The University of Michigan brings us news of a study that will soon be published in the journal Global Change Biology. Be afraid, be very afraid because it is clear from the study that “scientists may be underestimating the impacts of climate change on animals and plants because much of the harm is hidden from view.

I will quote selectively, you may feel obliged to see if I have distorted the tale by reading the whole saga <HERE>.

Between 1978 and 2009, Finnish scientists used light traps at night to catch 388,779 moths from 456 species. Eighty of the most abundant species were then analyzed.

Hunter used a statistical technique called time series analysis to examine how various ecological forces, including climate, affected per capita population growth.

The study analyzed populations of 80 moth species and found that 90 percent of them were either stable or increasing throughout the study period, from 1978 to 2009.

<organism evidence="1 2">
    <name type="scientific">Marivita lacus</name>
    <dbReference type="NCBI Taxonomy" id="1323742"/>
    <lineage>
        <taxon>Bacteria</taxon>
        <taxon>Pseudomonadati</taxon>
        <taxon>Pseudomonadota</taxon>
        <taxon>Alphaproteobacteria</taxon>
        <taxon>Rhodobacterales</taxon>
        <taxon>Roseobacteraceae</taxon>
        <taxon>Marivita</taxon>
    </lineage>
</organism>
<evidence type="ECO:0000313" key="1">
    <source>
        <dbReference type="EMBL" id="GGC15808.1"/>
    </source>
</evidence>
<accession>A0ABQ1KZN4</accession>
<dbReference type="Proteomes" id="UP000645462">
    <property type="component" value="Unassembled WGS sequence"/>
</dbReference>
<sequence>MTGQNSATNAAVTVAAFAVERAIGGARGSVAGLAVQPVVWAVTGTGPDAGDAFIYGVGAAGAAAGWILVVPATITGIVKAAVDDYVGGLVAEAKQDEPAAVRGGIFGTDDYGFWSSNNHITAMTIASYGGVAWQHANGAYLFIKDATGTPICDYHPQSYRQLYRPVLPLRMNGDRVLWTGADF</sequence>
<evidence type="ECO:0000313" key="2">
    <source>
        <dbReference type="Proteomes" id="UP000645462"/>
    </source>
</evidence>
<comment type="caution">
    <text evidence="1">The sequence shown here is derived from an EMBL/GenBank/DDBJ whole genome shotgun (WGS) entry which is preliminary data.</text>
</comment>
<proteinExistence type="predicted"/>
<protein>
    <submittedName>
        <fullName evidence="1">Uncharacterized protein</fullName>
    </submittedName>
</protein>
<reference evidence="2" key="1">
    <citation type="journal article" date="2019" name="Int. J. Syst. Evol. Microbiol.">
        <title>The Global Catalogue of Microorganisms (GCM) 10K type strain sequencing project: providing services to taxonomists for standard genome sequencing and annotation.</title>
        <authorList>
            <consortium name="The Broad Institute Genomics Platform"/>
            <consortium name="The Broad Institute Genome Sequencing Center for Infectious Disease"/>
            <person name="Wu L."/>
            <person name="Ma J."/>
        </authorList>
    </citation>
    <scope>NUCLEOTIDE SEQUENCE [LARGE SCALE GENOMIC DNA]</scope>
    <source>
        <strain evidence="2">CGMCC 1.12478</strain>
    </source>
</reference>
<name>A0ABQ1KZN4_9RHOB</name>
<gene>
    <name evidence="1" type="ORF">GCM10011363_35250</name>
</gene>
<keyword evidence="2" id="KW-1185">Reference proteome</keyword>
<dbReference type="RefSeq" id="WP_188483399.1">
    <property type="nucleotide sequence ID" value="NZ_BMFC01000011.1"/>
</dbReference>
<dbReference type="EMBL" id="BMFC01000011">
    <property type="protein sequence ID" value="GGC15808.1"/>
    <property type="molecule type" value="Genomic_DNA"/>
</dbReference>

There is an obvious conclusion to be drawn here and the authors thought of it …

On one level, the results can be viewed as a good news climate story: In the face of a rapid environmental change, these moths appear to be thriving, suggesting that they are more resilient than scientists had expected, Hunter said.

… and rejected it. In favour of …

The findings have implications that reach beyond moths in Lapland.

If unknown ecological forces are helping to counteract the harmful effects of climate change on these moths, it’s conceivable that a similar masking of impacts is happening elsewhere. If that’s the case, then scientists are likely underestimating the harmful effects of climate change on animals and plants, Hunter said.

And they called it science …

Rationally speaking …

Matt Ridley, the Rational Optimist, on the IPCC’s latest report …

AR5-WGII, is less frightening than its predecessor seven years ago.